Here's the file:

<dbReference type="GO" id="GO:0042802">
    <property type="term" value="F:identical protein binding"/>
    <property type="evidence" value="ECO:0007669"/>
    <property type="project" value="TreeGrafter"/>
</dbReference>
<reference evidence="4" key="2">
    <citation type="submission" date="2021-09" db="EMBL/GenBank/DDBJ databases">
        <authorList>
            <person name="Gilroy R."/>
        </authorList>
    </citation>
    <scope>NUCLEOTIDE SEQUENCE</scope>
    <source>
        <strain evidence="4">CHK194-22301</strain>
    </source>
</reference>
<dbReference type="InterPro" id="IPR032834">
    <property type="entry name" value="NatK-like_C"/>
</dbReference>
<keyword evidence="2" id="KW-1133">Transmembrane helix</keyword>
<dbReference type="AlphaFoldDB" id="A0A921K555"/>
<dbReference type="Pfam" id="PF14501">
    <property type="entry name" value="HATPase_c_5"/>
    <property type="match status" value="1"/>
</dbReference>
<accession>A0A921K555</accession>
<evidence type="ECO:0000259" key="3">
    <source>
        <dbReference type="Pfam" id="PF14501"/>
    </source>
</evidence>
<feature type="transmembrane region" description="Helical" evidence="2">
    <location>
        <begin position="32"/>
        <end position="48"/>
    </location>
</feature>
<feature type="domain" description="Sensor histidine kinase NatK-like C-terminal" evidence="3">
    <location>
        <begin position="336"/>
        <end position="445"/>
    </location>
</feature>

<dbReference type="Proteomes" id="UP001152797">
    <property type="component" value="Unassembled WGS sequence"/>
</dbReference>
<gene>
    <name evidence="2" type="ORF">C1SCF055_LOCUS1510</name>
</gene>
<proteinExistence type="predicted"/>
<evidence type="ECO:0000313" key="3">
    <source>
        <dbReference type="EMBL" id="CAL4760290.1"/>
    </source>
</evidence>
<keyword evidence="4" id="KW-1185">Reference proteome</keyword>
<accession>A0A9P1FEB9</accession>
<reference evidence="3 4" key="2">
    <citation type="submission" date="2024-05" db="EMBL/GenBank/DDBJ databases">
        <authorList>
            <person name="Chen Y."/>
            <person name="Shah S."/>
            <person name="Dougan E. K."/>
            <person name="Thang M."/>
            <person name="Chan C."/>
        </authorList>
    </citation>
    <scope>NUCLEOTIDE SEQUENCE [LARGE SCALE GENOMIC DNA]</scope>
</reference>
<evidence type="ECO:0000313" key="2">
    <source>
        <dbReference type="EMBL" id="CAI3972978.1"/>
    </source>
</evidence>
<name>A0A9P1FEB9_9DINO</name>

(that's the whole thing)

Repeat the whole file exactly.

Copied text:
<dbReference type="GO" id="GO:0042802">
    <property type="term" value="F:identical protein binding"/>
    <property type="evidence" value="ECO:0007669"/>
    <property type="project" value="TreeGrafter"/>
</dbReference>
<reference evidence="4" key="2">
    <citation type="submission" date="2021-09" db="EMBL/GenBank/DDBJ databases">
        <authorList>
            <person name="Gilroy R."/>
        </authorList>
    </citation>
    <scope>NUCLEOTIDE SEQUENCE</scope>
    <source>
        <strain evidence="4">CHK194-22301</strain>
    </source>
</reference>
<dbReference type="InterPro" id="IPR032834">
    <property type="entry name" value="NatK-like_C"/>
</dbReference>
<keyword evidence="2" id="KW-1133">Transmembrane helix</keyword>
<dbReference type="AlphaFoldDB" id="A0A921K555"/>
<dbReference type="Pfam" id="PF14501">
    <property type="entry name" value="HATPase_c_5"/>
    <property type="match status" value="1"/>
</dbReference>
<accession>A0A921K555</accession>
<evidence type="ECO:0000259" key="3">
    <source>
        <dbReference type="Pfam" id="PF14501"/>
    </source>
</evidence>
<feature type="transmembrane region" description="Helical" evidence="2">
    <location>
        <begin position="32"/>
        <end position="48"/>
    </location>
</feature>
<feature type="domain" description="Sensor histidine kinase NatK-like C-terminal" evidence="3">
    <location>
        <begin position="336"/>
        <end position="445"/>
    </location>
</feature>

<dbReference type="Proteomes" id="UP001152797">
    <property type="component" value="Unassembled WGS sequence"/>
</dbReference>
<gene>
    <name evidence="2" type="ORF">C1SCF055_LOCUS1510</name>
</gene>
<proteinExistence type="predicted"/>
<evidence type="ECO:0000313" key="3">
    <source>
        <dbReference type="EMBL" id="CAL4760290.1"/>
    </source>
</evidence>
<keyword evidence="4" id="KW-1185">Reference proteome</keyword>
<accession>A0A9P1FEB9</accession>
<reference evidence="3 4" key="2">
    <citation type="submission" date="2024-05" db="EMBL/GenBank/DDBJ databases">
        <authorList>
            <person name="Chen Y."/>
            <person name="Shah S."/>
            <person name="Dougan E. K."/>
            <person name="Thang M."/>
            <person name="Chan C."/>
        </authorList>
    </citation>
    <scope>NUCLEOTIDE SEQUENCE [LARGE SCALE GENOMIC DNA]</scope>
</reference>
<evidence type="ECO:0000313" key="2">
    <source>
        <dbReference type="EMBL" id="CAI3972978.1"/>
    </source>
</evidence>
<name>A0A9P1FEB9_9DINO</name>